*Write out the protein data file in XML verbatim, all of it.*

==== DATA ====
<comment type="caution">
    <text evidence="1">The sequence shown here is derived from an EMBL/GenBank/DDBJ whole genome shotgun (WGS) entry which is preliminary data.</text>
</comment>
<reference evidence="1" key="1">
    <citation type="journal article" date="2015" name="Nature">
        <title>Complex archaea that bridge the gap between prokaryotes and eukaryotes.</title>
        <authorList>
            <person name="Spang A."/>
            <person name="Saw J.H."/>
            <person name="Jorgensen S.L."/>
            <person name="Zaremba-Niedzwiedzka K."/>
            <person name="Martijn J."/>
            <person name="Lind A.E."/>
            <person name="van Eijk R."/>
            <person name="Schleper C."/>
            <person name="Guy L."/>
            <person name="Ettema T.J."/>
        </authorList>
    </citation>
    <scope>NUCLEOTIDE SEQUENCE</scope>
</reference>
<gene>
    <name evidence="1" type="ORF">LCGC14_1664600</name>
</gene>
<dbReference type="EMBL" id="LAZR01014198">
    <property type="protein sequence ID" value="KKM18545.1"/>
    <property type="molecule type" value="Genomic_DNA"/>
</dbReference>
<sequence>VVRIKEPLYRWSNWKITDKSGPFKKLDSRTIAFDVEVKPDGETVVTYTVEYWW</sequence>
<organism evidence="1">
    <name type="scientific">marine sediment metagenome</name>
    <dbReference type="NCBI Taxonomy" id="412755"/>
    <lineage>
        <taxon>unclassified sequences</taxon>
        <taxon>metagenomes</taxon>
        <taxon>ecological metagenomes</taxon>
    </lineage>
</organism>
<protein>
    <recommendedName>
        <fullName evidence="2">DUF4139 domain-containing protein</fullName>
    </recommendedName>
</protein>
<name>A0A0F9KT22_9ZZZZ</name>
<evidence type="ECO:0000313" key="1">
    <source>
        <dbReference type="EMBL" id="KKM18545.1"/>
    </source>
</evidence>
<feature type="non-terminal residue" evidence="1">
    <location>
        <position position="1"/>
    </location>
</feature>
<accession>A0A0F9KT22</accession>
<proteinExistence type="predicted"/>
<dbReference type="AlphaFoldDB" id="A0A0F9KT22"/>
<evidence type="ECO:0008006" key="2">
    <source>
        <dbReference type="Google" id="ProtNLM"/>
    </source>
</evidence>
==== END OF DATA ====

<comment type="caution">
    <text evidence="1">The sequence shown here is derived from an EMBL/GenBank/DDBJ whole genome shotgun (WGS) entry which is preliminary data.</text>
</comment>
<reference evidence="1" key="1">
    <citation type="journal article" date="2015" name="Nature">
        <title>Complex archaea that bridge the gap between prokaryotes and eukaryotes.</title>
        <authorList>
            <person name="Spang A."/>
            <person name="Saw J.H."/>
            <person name="Jorgensen S.L."/>
            <person name="Zaremba-Niedzwiedzka K."/>
            <person name="Martijn J."/>
            <person name="Lind A.E."/>
            <person name="van Eijk R."/>
            <person name="Schleper C."/>
            <person name="Guy L."/>
            <person name="Ettema T.J."/>
        </authorList>
    </citation>
    <scope>NUCLEOTIDE SEQUENCE</scope>
</reference>
<gene>
    <name evidence="1" type="ORF">LCGC14_1664600</name>
</gene>
<dbReference type="EMBL" id="LAZR01014198">
    <property type="protein sequence ID" value="KKM18545.1"/>
    <property type="molecule type" value="Genomic_DNA"/>
</dbReference>
<sequence>VVRIKEPLYRWSNWKITDKSGPFKKLDSRTIAFDVEVKPDGETVVTYTVEYWW</sequence>
<organism evidence="1">
    <name type="scientific">marine sediment metagenome</name>
    <dbReference type="NCBI Taxonomy" id="412755"/>
    <lineage>
        <taxon>unclassified sequences</taxon>
        <taxon>metagenomes</taxon>
        <taxon>ecological metagenomes</taxon>
    </lineage>
</organism>
<protein>
    <recommendedName>
        <fullName evidence="2">DUF4139 domain-containing protein</fullName>
    </recommendedName>
</protein>
<name>A0A0F9KT22_9ZZZZ</name>
<evidence type="ECO:0000313" key="1">
    <source>
        <dbReference type="EMBL" id="KKM18545.1"/>
    </source>
</evidence>
<feature type="non-terminal residue" evidence="1">
    <location>
        <position position="1"/>
    </location>
</feature>
<accession>A0A0F9KT22</accession>
<proteinExistence type="predicted"/>
<dbReference type="AlphaFoldDB" id="A0A0F9KT22"/>
<evidence type="ECO:0008006" key="2">
    <source>
        <dbReference type="Google" id="ProtNLM"/>
    </source>
</evidence>